Waiting for a revolution against centralized wealth

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Robert Reich, UC Berkeley’s own public policy professor who was secretary of labor in the Clinton Administration, screened his documentary, “Inequality for All,” last month in the same Wheeler Auditorium where he teaches classes. Playing to a packed and enthusiastic audience, his message that wealth is wrongly concentrated in the hands of a few resonated strongly with viewers.

Reich also penned a recent op-ed in the Baltimore Sun, hinting at an impending revolution and surmising as to why it hasn’t yet arrived. He rightly mentioned that people are too busy trying to survive to have time to fight systemic wrongs and that people generally are so cynical about government — which operates in the self-interest of those fortunate enough to have decision-making power rather than in the public interest — that there is a feeling of hopelessness.

We need a strategy.

One big reason there has not yet been a revolution is that people don’t see a clear path forward. While diffusing concentrated wealth is the right goal, the way to get there could use some fresh ideas. The Occupy movement went a certain distance to identify concentrated asset ownership as a public problem, but it lacked the vision for how to proceed.

But it is not hopeless, and there is a way forward. It involves thinking outside the box, with foundational or systemic change after more than 250 years of operating on the principles born of the Industrial Revolution. We must work around the current power structure rather than from within it.

First of all, the issue is not so much income inequality as it is wealth or asset inequality. The United Nations estimates that 10 percent of the world’s population owns 85 percent of its assets, a feat that has been accomplished only one other time in modern history — right before the Great Depression. Highly concentrated wealth, whether in the hands of oligarchs or communists, is bad for the vast majority of human society. What we need is a new model that decentralizes wealth and the political power that goes along with it.

Second, we have to start at the top with philosophy. In an interdependent world, with intercontinental flight, Internet, and close interactions that efficiently spread illness and pollution, we have to want well-being not only for ourselves but for everyone around the world, which means meeting the basic needs of billions. The overarching philosophy on which we have been operating since the Industrial Revolution — competition — must give way to cooperation, and the motivating force of self-interest, while powerful and useful, must yield to the common or public interest when the two conflict.

And we need to continue to think bigger from there, because small moves and policy tweaks are not going to be enough to right this wrong: Foundational, systemic change is needed. It may sound counterintuitive, but what we need are a lot more capitalists, not fewer. We need people to own their work rather than rent it out like the serfs did before Adam Smith wrote about the motivating force of self-interest in the 1700s. While raising the minimum wage seems like a step in the right direction, it doesn’t even make a dent in the problem of concentrated wealth.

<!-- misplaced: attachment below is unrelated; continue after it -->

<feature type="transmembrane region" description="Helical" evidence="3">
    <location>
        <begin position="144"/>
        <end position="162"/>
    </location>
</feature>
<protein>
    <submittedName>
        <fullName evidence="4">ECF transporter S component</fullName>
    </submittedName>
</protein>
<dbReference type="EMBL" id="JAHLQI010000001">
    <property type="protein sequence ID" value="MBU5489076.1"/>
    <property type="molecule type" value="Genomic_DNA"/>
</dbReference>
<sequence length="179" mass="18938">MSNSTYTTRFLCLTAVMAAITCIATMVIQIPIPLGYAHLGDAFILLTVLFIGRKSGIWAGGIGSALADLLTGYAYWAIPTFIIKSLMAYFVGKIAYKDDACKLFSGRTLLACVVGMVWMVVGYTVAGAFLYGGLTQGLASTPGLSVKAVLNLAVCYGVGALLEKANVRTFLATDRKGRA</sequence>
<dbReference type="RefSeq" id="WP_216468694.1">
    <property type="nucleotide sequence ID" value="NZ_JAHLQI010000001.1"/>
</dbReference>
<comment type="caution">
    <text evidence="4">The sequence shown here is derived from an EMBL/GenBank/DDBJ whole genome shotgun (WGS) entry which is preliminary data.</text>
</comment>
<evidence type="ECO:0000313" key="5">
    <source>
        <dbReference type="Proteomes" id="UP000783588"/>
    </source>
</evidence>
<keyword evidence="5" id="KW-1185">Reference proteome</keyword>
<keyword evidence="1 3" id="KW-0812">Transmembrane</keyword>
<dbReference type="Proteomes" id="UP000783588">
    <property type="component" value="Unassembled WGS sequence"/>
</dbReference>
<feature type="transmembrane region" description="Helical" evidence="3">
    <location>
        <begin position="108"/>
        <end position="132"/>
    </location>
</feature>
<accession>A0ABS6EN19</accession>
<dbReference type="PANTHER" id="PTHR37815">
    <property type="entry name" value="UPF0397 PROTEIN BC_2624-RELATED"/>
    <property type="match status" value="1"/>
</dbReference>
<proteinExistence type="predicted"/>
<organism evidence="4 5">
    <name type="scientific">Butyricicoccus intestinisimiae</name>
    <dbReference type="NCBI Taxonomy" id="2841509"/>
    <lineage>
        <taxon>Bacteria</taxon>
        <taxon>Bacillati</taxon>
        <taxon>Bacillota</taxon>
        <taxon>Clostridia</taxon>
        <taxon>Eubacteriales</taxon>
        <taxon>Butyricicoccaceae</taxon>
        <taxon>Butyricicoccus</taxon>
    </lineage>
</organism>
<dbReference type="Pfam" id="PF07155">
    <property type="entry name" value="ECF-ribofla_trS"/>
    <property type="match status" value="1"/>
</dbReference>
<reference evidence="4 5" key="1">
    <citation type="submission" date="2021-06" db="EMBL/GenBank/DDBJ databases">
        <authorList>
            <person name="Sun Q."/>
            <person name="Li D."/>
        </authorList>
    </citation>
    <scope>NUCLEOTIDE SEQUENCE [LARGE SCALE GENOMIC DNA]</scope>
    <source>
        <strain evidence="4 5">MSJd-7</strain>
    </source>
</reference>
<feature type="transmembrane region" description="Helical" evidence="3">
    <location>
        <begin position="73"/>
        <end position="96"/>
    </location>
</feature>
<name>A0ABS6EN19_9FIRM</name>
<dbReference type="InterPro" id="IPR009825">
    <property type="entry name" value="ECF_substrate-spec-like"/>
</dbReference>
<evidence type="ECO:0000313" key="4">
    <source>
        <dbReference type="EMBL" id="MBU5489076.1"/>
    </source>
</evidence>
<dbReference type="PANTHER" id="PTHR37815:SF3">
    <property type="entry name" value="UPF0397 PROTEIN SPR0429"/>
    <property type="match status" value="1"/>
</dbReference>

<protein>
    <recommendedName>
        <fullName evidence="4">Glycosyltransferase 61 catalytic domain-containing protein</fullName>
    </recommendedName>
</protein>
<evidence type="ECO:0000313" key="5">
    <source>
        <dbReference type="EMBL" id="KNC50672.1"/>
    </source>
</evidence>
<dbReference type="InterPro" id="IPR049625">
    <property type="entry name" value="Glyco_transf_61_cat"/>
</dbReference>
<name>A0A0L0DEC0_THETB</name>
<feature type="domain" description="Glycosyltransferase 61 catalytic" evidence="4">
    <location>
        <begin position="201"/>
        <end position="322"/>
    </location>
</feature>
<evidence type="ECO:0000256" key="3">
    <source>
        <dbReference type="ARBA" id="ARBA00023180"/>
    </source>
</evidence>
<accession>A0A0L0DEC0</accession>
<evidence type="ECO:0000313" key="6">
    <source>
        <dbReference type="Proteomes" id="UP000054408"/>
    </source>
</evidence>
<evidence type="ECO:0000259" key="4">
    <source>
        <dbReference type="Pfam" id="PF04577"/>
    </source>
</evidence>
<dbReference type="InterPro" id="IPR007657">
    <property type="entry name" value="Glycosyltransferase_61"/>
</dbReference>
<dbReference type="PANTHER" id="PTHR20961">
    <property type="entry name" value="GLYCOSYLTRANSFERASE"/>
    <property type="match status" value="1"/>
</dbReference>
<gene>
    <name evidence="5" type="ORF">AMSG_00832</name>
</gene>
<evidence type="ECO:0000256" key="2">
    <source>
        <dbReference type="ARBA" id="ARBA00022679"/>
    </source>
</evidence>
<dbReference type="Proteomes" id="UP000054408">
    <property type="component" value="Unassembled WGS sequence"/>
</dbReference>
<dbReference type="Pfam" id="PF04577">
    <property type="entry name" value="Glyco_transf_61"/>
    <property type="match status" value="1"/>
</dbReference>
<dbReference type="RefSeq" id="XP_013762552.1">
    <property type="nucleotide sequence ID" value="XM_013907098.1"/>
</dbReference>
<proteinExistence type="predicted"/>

Buy local. Buy worker-owned.

Cooperative businesses have been working for years in Berkeley and in other forward-thinking places, such as Denmark. Cooperative businesses don’t have to be small — economies of scale work with worker-owned businesses as well. Imagine if all those fast-food workers had an ownership interest in the corporations for which they now work and the corporations used local and regional sourcing and production. Imagine if, on Monday morning, everyone who is an “employee” for a commercial enterprise were to show up at work expecting to have an ownership interest in the business. It is about changing the expectations of the “masses.”

In addition to a shift to worker-ownership, we need local and regional production in order to decentralize capital asset ownership. Right now, China manufactures almost everything the world buys, which has to change. The buy-local movement started right here in Berkeley in the 1970s and can usefully be expanded to all kinds of basic goods, from steel and computers to eco-plastics and textiles. Local or regional worker-owned production of algae biofuel is another example — imagine a “brew-pub” model in every gas station in California. Keeping manufacturing and services closer to home all around the world provides a much more resilient and decentralized world economy.

It takes a movement.

These and other critical measures will lead to the decentralization of capital asset ownership and the concentrated power that goes along with it:

Want well-being for yourself and for all others as well; we’re all in this together.

Buy basic goods from local or regional producers that are worker-owned. If they don’t exist yet, help create or convert them.

Expect public functions to be performed on a noncommercial (not-for-profit) basis, overturning the privatization of the Reagan revolution.

Expect governments to help people be self-sufficient when they need it.

Shun the unethical accumulation of wealth.

Deposit your money in not-for-profit banks.

Everyone already knows we need a more diffuse capital asset profile worldwide, raising the well-being of “the many” that has been sacrificed for the benefit of “the few.” When people see a clear path forward, they will bring about the needed social change.

Elizabeth Barrett is a student at the UC Berkeley School of Law.

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